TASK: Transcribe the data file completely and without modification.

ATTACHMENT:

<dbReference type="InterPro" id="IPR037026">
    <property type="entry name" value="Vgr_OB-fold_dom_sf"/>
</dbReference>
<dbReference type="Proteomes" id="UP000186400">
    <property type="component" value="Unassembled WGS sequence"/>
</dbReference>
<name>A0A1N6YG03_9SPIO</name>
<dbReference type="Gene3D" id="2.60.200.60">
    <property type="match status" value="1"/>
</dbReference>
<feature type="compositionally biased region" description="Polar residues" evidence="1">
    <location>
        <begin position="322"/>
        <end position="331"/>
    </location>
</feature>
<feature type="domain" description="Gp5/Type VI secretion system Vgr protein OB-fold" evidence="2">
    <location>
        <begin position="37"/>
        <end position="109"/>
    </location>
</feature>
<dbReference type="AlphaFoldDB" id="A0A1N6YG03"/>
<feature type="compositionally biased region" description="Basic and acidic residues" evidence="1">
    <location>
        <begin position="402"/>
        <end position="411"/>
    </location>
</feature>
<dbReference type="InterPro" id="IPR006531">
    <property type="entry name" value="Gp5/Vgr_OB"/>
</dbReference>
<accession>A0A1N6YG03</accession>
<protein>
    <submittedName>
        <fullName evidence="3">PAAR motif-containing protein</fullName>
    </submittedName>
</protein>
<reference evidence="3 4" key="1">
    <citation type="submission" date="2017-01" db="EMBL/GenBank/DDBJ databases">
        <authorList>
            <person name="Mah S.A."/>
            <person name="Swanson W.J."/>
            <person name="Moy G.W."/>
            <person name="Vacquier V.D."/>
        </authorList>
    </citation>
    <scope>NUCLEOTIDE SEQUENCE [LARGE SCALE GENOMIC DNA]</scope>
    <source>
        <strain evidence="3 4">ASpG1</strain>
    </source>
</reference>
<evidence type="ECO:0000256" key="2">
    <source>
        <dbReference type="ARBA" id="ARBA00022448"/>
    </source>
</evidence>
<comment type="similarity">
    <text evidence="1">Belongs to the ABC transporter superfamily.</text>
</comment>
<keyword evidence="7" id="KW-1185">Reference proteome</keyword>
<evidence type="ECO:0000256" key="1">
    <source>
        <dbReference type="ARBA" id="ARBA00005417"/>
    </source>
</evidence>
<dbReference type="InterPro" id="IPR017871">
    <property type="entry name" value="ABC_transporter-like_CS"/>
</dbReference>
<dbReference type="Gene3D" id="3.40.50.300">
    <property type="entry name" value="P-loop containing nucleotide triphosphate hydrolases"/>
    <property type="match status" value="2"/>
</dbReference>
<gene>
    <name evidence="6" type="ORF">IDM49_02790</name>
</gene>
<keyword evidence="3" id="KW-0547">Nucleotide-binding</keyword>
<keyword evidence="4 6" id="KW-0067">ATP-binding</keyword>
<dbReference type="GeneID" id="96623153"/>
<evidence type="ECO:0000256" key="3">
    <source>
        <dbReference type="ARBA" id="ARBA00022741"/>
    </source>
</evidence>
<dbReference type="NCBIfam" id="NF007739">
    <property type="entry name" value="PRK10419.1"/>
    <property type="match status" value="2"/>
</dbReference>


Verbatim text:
<dbReference type="InterPro" id="IPR037026">
    <property type="entry name" value="Vgr_OB-fold_dom_sf"/>
</dbReference>
<dbReference type="Proteomes" id="UP000186400">
    <property type="component" value="Unassembled WGS sequence"/>
</dbReference>
<name>A0A1N6YG03_9SPIO</name>
<dbReference type="Gene3D" id="2.60.200.60">
    <property type="match status" value="1"/>
</dbReference>
<feature type="compositionally biased region" description="Polar residues" evidence="1">
    <location>
        <begin position="322"/>
        <end position="331"/>
    </location>
</feature>
<feature type="domain" description="Gp5/Type VI secretion system Vgr protein OB-fold" evidence="2">
    <location>
        <begin position="37"/>
        <end position="109"/>
    </location>
</feature>
<dbReference type="AlphaFoldDB" id="A0A1N6YG03"/>
<feature type="compositionally biased region" description="Basic and acidic residues" evidence="1">
    <location>
        <begin position="402"/>
        <end position="411"/>
    </location>
</feature>
<dbReference type="InterPro" id="IPR006531">
    <property type="entry name" value="Gp5/Vgr_OB"/>
</dbReference>
<accession>A0A1N6YG03</accession>
<protein>
    <submittedName>
        <fullName evidence="3">PAAR motif-containing protein</fullName>
    </submittedName>
</protein>
<reference evidence="3 4" key="1">
    <citation type="submission" date="2017-01" db="EMBL/GenBank/DDBJ databases">
        <authorList>
            <person name="Mah S.A."/>
            <person name="Swanson W.J."/>
            <person name="Moy G.W."/>
            <person name="Vacquier V.D."/>
        </authorList>
    </citation>
    <scope>NUCLEOTIDE SEQUENCE [LARGE SCALE GENOMIC DNA]</scope>
    <source>
        <strain evidence="3 4">ASpG1</strain>
    </source>
</reference>
<evidence type="ECO:0000256" key="2">
    <source>
        <dbReference type="ARBA" id="ARBA00022448"/>
    </source>
</evidence>
<comment type="similarity">
    <text evidence="1">Belongs to the ABC transporter superfamily.</text>
</comment>
<keyword evidence="7" id="KW-1185">Reference proteome</keyword>
<evidence type="ECO:0000256" key="1">
    <source>
        <dbReference type="ARBA" id="ARBA00005417"/>
    </source>
</evidence>
<dbReference type="InterPro" id="IPR017871">
    <property type="entry name" value="ABC_transporter-like_CS"/>
</dbReference>
<dbReference type="Gene3D" id="3.40.50.300">
    <property type="entry name" value="P-loop containing nucleotide triphosphate hydrolases"/>
    <property type="match status" value="2"/>
</dbReference>
<gene>
    <name evidence="6" type="ORF">IDM49_02790</name>
</gene>
<keyword evidence="3" id="KW-0547">Nucleotide-binding</keyword>
<keyword evidence="4 6" id="KW-0067">ATP-binding</keyword>
<dbReference type="GeneID" id="96623153"/>
<evidence type="ECO:0000256" key="3">
    <source>
        <dbReference type="ARBA" id="ARBA00022741"/>
    </source>
</evidence>
<dbReference type="NCBIfam" id="NF007739">
    <property type="entry name" value="PRK10419.1"/>
    <property type="match status" value="2"/>
</dbReference>